Basilidean doctrine in Gnostic Christianity

Basilidean Doctrine
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Syrian-Egyptian Gnosticism
Basilidean Gnostics
   Significance of Basilides
   Basilidean Doctrine

The Gnostic Basilidean doctrine begins from an abstract notion of the absolute God. This ineffable and unnamable God first forms the creative world not from emanation, but as a world-seed or a world-embryo. From this, the world-seed (also called chaos) develops into the present world. This development occurred through a series of arithmetical relations in unbroken succession.

Because God is above everything, He attracts everything to Himself. All created matter grows upward, towards God. God remains un-moved. Within the world-seed, there are three son-ships: pneumatic, psychic and hylic.

The first son-ship liberates himself immediately from the chaos and rises quickly with the thought of God. There the first son-ship remains (with God) in the blessed spirit-world, or the pleroma. With the Father, the first son-ship creates the first ogdoad.

The second son-ship produces the Holy Spirit to aid his ascent. Despite attempts to follow the first son-ship, the second son-ship is trapped in the impenetrable firmament (the limit of the pleroma), and can endure no more.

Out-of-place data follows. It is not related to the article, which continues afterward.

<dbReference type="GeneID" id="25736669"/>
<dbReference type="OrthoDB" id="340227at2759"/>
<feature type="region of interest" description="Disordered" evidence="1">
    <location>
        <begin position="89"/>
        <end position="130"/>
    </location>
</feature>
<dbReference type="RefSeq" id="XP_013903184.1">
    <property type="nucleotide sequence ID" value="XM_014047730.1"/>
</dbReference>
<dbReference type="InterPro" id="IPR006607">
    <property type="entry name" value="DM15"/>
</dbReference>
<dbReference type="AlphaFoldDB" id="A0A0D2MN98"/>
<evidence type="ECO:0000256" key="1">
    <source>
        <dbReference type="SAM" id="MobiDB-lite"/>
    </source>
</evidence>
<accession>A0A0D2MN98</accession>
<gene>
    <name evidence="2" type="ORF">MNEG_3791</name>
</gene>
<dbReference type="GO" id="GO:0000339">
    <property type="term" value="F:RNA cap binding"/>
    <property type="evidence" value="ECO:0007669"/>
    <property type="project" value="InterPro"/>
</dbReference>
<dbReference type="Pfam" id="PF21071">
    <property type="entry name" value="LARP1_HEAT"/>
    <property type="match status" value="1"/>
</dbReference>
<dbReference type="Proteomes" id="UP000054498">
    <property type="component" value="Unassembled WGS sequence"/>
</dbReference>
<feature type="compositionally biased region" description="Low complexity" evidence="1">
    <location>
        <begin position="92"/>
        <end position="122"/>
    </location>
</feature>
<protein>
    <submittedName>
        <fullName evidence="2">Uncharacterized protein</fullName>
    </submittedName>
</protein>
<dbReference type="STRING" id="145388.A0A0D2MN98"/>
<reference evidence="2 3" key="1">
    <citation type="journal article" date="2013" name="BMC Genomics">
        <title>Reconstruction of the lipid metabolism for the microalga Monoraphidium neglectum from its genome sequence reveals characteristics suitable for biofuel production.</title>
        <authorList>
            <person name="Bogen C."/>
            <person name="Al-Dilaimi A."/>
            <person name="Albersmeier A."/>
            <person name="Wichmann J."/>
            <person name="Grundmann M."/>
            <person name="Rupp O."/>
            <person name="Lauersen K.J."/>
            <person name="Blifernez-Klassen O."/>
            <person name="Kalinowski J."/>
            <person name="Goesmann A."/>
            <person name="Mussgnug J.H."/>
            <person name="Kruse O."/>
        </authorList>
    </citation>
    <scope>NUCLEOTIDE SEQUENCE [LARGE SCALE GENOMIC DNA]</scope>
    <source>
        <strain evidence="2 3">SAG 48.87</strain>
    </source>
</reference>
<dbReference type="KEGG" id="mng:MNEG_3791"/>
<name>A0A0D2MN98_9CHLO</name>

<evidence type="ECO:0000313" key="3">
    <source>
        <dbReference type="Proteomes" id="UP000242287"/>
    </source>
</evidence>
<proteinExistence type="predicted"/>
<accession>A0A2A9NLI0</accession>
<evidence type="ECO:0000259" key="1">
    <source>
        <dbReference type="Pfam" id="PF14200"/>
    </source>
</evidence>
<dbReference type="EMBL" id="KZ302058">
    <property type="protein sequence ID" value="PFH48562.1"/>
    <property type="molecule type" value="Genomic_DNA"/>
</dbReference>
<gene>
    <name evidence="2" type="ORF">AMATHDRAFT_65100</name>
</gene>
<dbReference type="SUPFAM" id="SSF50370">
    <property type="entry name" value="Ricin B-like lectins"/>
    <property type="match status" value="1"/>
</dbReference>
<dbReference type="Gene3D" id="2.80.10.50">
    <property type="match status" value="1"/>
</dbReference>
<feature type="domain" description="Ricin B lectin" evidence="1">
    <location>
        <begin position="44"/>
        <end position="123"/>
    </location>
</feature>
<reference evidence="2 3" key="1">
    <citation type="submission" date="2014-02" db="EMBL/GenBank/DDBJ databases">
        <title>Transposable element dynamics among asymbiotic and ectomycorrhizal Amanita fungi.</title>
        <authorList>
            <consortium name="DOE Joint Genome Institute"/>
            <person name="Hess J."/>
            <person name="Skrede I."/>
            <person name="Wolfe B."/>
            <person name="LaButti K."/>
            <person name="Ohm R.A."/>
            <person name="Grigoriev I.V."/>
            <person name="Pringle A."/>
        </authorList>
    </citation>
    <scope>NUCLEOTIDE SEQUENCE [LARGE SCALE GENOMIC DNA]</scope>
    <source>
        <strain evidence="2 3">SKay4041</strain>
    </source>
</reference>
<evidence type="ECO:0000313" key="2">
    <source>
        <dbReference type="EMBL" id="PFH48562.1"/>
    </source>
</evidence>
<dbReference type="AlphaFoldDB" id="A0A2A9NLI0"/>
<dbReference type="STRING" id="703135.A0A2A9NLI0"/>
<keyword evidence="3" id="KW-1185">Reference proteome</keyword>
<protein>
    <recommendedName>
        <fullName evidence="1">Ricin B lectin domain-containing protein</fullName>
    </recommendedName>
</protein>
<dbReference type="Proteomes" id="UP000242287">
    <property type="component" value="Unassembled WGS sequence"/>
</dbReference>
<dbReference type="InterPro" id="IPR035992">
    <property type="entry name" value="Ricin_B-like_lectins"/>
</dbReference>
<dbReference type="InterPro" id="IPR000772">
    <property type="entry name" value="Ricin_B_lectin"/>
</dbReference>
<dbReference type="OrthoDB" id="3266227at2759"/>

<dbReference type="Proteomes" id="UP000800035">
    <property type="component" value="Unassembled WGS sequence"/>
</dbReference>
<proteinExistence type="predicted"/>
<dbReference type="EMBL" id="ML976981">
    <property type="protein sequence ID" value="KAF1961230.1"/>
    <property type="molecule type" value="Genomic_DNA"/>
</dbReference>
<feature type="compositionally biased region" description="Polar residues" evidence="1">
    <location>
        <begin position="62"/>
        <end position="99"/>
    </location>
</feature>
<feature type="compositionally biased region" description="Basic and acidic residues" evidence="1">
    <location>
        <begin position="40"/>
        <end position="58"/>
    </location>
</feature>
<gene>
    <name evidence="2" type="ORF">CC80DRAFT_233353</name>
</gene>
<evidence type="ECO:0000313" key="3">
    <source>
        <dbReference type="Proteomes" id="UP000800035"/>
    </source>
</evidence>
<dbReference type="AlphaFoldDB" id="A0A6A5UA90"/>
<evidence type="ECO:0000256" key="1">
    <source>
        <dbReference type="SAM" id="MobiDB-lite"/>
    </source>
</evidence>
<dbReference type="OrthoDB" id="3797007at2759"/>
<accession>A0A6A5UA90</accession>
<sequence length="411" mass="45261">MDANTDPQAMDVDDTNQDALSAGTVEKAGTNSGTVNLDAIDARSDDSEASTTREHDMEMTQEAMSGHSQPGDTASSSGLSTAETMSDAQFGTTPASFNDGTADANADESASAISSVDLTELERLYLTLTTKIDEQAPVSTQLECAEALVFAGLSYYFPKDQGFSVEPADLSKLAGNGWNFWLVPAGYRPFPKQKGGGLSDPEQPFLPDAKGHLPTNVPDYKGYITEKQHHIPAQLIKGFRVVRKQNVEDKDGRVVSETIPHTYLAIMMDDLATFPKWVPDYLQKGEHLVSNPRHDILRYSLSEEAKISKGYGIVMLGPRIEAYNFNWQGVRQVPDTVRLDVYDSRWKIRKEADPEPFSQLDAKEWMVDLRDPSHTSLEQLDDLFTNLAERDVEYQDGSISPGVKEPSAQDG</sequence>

The third son-ship remains in the chaos, in desperate need of purification and redemption from the Father.

Next, two archons (demiurges) arise from the world-seed. The first archon creates the ethereal world, or the upper heave. The second archon creates and rules the lower planetary heaven below the moon. This is the hebdomad.

There are three hundred sixty five heavens or circles of creation designated by the mystic name Abrasax. Each of the two archons also begets one son who towers above his father. The sons’ responsibility is to communicate the knowledge received from the Holy Spirit that concerns the upper spirit world with plans of penance and redemption.

Thus, Basilides presents a three-fold Christ: the son of the first archon, the son of the second archon, and the son of Mary.

Basilides elaborated further with the explanation of the eternal Father. Once the eternal Father saw the corruption of humanity, He sent his Firstborn (the Nous) into the world. Jesus is a manifestation of the Firstborn. The Nous appeared in the form of Jesus and performed miracles. Because the Nous is not mortal and has no physical body, it cannot die.

Thus, the Basilidean Gnostics believed that Christ himself did not die and that his actual death was nothing more than an illusion. The Basilidean Gnostics believed that the only actual death that occurred relating to Jesus was the death of his material body. Therefore, Basilides rejected the blood sacrifice of Jesus traditionally revered by the Christian Orthodox Church. Basilides would not credit death to Jesus as a human being, nor to the Divine Mind that appeared within Him. The Basilidean Gnostics worshipped not Jesus as a person, but his Divine Mind. They further taught that this Divine Mind designated a means for all men to purify their sinful nature.

The Mystic Christ
   by Ethan Walker III

The light of non-duality and the path of love according to the life and teachings of Jesus. The Gnostic path is the inner path to God-realization. Buddha, Krishna, Jesus and the other great Masters are all one and in essence taught the same thing.

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